Driving after brexit


Perhaps the biggest issue on people's mind is how travelling to and from the UK will be affected. Currently, European citizens within the Schengen zone have the right to free movement between countries for work, travel or else. Although passports are checked at flight arrivals and departures, most people can drive between countries within the EU and not show their documents unless they are specifically requested. From the 29th of March 2019, UK residents might not have the benefits of free movement as they did before. They will most likely have to have at least 6 months validity on their passports (which will change in colour from burgundy to dark blue October 2019) if they wish to travel abroad, and will be subject to more checks and controls. Perhaps the biggest symptom of this change will be some serious border delays, with more manual passport checks having to be done. Another big change is going to occur in 2021, where non-EU nationals (but those who do not require a visa) will need to apply for prior authorisation before entering the EU Schengen Zone, using an ETIAS (European Travel and Information System) before travelling, said to be at a cost of 7 euro every three years. This procedure, however, was set in place before the British referendum.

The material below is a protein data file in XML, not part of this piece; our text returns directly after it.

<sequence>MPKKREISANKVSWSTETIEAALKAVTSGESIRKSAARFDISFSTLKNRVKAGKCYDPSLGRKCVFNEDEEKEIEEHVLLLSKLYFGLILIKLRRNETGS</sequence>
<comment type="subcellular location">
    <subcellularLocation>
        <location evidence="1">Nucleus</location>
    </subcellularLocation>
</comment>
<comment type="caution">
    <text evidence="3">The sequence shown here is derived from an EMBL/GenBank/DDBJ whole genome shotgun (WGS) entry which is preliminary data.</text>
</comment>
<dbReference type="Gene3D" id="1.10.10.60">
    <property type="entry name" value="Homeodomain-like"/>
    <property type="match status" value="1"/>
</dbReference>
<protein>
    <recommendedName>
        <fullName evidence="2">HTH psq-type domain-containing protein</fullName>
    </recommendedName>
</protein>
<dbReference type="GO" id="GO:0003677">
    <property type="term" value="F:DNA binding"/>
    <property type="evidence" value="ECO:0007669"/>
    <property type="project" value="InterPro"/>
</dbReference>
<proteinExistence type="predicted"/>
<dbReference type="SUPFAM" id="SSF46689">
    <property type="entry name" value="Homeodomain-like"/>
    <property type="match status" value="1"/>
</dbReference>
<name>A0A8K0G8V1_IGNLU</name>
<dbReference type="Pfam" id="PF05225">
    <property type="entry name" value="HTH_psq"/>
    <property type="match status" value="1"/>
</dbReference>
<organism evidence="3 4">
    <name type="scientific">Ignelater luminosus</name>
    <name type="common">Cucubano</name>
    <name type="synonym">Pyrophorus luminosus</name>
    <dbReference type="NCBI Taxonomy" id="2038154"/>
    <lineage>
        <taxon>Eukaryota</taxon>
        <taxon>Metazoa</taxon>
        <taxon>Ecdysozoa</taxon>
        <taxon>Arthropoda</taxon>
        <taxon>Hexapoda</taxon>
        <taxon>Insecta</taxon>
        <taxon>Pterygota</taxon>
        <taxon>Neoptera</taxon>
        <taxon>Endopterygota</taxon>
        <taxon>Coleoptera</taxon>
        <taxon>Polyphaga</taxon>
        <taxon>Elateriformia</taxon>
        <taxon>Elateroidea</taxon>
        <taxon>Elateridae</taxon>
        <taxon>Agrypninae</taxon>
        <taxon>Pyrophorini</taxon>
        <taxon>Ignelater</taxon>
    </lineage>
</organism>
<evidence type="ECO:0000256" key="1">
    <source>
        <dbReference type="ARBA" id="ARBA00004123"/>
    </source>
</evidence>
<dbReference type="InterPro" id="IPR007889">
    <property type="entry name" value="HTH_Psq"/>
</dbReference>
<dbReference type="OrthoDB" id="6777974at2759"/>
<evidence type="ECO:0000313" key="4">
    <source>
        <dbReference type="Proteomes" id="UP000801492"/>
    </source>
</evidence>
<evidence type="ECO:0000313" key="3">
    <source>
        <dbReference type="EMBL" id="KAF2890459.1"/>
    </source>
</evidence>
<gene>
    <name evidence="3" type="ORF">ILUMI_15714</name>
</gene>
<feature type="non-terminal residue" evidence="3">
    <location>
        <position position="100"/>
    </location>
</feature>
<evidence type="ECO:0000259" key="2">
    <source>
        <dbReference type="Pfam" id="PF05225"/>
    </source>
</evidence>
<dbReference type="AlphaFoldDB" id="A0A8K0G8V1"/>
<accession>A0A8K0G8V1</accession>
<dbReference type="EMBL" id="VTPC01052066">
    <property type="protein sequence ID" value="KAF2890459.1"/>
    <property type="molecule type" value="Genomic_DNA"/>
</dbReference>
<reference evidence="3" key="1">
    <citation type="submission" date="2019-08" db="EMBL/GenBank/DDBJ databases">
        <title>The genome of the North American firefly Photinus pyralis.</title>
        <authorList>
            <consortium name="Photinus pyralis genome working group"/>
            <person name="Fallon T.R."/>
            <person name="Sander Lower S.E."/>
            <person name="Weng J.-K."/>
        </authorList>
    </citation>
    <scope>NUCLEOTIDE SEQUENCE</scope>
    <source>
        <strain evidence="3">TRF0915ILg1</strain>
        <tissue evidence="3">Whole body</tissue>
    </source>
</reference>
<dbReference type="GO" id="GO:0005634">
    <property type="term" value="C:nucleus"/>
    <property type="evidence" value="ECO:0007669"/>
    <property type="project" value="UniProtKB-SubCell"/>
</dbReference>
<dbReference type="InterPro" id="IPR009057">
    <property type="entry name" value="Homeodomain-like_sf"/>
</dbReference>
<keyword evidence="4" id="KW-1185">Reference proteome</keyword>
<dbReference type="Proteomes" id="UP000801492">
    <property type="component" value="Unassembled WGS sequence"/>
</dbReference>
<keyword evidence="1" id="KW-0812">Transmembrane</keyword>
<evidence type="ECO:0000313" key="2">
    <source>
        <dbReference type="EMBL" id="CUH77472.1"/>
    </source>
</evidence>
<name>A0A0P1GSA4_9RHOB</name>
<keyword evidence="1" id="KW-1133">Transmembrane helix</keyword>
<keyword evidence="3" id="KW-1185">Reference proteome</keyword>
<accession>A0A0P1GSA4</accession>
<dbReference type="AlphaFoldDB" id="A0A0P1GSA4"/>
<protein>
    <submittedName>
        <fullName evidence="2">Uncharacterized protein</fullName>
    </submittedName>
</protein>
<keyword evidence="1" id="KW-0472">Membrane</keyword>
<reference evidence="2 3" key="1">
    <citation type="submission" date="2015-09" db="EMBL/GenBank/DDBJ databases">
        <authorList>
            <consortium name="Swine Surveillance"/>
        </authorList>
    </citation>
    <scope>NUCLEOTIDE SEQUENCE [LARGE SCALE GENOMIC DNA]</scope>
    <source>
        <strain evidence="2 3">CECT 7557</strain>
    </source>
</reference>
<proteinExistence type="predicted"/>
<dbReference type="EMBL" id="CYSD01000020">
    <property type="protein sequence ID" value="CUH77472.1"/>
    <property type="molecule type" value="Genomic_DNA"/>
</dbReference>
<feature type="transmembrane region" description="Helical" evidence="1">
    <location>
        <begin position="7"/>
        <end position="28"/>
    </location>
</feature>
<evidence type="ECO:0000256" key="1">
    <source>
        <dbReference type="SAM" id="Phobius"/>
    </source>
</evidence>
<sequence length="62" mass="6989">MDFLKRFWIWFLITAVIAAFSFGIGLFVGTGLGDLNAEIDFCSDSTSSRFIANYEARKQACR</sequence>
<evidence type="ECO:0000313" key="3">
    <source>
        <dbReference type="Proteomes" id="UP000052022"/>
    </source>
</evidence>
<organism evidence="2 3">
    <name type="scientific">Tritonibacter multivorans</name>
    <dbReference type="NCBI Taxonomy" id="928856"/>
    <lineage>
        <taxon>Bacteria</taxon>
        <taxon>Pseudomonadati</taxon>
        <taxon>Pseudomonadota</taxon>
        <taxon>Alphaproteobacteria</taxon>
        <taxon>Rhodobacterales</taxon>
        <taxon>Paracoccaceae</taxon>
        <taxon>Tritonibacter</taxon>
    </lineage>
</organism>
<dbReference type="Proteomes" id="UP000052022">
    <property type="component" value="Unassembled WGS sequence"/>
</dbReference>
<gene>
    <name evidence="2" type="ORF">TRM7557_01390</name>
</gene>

Passports and brexit


Currently, any EU traveller in possession of an EHIC card (European Health Insurance Card) has access to free or reduced medical care in any EU country. But, worryingly, this EHIC card could lose validity in the case of a no-deal Brexit. The EU and UK could strike some kind of deal allowing travellers to have medical care access within the EU and the UK, but nothing seems to have been decided yet. All travellers are recommended to check that they have emergency health care services covered as part of their insurance plan.

health insurance after brexit


The recently EU ban on roaming charges for using phone and internet abroad will no longer apply for those with UK mobiles. This means that tariffs could go much higher seeing as phone carriers are no longer restricted, although competition is likely to keep them down (hooray!). The chief executive of Three, Dave Dyson, says the company is ‘committed to maintaining the availability of roaming in the EU at no additional cost following Brexit’. In either case, any changes to your data roaming will happen at the end of the transition period on the 31st of December 2020, if at all. What about Europeans coming into the UK for a holiday? The jury seems to still be out on that, but it could be that some reciprocal agreements are organised among the phone companies so that everyone can enjoy roaming-free phone access - we hope!

Using phone after brexit

So, having said all that, it's clear that there's a lot still up in the air when it comes to Brexit and Travel. But there is one thing we can be sure of - it's easier and cheaper to travel to the United Kingdom now, rather than later!